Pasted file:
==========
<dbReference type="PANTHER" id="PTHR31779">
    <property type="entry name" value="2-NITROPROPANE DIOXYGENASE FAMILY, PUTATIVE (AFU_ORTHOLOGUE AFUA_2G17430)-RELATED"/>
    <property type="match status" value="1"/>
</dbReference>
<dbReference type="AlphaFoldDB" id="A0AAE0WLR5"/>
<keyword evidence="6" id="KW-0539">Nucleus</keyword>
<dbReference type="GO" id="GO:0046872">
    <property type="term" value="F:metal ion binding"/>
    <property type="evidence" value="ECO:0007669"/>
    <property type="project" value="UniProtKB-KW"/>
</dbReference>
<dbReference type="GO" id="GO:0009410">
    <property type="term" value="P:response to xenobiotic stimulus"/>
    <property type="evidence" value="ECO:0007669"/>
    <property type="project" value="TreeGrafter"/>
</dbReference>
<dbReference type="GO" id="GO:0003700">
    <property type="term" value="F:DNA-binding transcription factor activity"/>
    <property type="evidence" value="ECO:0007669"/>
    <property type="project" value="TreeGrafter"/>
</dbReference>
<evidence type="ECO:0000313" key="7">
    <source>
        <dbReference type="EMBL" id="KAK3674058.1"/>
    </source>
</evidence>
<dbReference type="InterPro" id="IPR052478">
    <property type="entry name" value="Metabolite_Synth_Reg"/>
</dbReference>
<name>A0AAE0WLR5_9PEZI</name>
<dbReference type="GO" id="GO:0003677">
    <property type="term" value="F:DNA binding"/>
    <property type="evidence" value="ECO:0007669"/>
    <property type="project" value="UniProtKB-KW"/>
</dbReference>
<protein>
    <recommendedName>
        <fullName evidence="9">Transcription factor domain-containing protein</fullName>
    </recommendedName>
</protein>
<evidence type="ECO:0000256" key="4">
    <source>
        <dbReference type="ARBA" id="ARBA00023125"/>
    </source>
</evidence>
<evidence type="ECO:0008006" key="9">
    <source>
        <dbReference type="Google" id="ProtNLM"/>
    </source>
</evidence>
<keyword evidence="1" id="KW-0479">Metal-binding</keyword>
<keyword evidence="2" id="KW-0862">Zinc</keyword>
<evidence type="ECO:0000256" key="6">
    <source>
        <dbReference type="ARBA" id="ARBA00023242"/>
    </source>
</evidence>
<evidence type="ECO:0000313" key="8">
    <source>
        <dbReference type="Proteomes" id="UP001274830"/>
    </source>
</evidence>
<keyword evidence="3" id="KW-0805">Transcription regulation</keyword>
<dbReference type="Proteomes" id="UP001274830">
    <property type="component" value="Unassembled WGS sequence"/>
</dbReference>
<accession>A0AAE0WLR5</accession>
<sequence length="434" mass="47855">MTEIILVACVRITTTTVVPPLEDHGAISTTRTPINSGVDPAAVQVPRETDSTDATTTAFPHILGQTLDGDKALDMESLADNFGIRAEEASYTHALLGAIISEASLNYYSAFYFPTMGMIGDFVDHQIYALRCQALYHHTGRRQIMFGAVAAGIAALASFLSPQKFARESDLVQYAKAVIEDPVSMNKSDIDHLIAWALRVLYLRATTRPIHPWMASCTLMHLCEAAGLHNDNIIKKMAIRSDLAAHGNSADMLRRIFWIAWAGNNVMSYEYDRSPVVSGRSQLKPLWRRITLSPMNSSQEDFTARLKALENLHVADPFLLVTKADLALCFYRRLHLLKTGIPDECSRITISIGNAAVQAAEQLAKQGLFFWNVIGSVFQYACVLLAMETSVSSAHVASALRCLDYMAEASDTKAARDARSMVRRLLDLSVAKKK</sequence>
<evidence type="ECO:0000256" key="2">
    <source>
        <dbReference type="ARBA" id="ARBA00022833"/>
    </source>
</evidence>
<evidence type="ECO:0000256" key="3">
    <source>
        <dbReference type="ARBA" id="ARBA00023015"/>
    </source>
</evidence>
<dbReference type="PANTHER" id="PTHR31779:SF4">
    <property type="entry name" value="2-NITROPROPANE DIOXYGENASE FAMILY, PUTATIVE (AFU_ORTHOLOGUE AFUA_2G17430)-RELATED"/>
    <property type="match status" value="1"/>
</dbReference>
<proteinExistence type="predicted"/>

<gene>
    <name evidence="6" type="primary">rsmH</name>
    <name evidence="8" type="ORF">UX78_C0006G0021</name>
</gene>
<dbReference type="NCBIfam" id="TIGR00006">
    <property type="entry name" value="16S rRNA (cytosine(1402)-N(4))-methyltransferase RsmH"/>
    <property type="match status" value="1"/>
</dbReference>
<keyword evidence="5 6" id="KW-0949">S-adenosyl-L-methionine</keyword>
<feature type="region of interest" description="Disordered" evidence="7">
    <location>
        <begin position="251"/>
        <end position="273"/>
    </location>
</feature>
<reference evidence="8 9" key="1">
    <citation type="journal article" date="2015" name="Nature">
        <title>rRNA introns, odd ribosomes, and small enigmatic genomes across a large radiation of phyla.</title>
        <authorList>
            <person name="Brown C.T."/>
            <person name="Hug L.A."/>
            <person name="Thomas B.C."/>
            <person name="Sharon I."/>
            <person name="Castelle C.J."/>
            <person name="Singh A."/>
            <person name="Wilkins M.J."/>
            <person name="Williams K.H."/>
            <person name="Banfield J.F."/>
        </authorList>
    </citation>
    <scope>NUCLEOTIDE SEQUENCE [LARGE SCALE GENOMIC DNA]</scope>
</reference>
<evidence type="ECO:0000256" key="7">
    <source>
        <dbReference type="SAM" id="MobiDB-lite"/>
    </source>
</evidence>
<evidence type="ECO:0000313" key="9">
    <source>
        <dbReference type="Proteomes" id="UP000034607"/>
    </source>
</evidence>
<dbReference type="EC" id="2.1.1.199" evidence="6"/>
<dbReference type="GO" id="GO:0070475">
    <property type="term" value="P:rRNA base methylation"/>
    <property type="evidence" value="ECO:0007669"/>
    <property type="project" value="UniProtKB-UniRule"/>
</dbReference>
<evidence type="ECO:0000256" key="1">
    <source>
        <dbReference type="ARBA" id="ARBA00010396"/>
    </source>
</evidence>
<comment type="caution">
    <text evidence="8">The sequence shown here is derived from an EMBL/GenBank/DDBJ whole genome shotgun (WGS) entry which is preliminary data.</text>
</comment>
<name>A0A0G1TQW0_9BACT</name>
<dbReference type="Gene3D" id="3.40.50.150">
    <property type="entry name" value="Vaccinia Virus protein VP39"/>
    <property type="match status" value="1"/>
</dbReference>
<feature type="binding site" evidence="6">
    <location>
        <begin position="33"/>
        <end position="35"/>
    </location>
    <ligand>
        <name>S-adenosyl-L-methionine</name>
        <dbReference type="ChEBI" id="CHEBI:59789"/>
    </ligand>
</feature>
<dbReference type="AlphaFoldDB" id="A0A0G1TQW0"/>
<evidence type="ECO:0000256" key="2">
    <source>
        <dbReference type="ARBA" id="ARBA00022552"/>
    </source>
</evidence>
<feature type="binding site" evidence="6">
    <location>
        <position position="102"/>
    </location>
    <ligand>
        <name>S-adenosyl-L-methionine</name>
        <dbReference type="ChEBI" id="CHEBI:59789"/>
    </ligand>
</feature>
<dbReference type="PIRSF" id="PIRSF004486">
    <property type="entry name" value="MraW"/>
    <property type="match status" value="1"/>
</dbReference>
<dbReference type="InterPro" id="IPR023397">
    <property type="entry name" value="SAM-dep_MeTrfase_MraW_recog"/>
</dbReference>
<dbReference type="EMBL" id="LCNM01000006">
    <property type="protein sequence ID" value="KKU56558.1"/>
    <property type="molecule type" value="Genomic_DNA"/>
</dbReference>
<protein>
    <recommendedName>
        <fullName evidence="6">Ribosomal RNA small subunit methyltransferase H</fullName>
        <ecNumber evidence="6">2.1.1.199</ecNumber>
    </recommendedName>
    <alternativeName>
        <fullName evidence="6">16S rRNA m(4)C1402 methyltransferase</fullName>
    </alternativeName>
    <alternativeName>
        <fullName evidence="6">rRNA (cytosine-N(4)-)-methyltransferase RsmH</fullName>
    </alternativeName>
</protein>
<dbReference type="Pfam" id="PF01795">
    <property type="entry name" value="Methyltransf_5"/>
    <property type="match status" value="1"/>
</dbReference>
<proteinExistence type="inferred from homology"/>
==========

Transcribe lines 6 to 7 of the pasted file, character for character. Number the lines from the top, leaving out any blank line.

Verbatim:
<keyword evidence="6" id="KW-0539">Nucleus</keyword>
<dbReference type="GO" id="GO:0046872">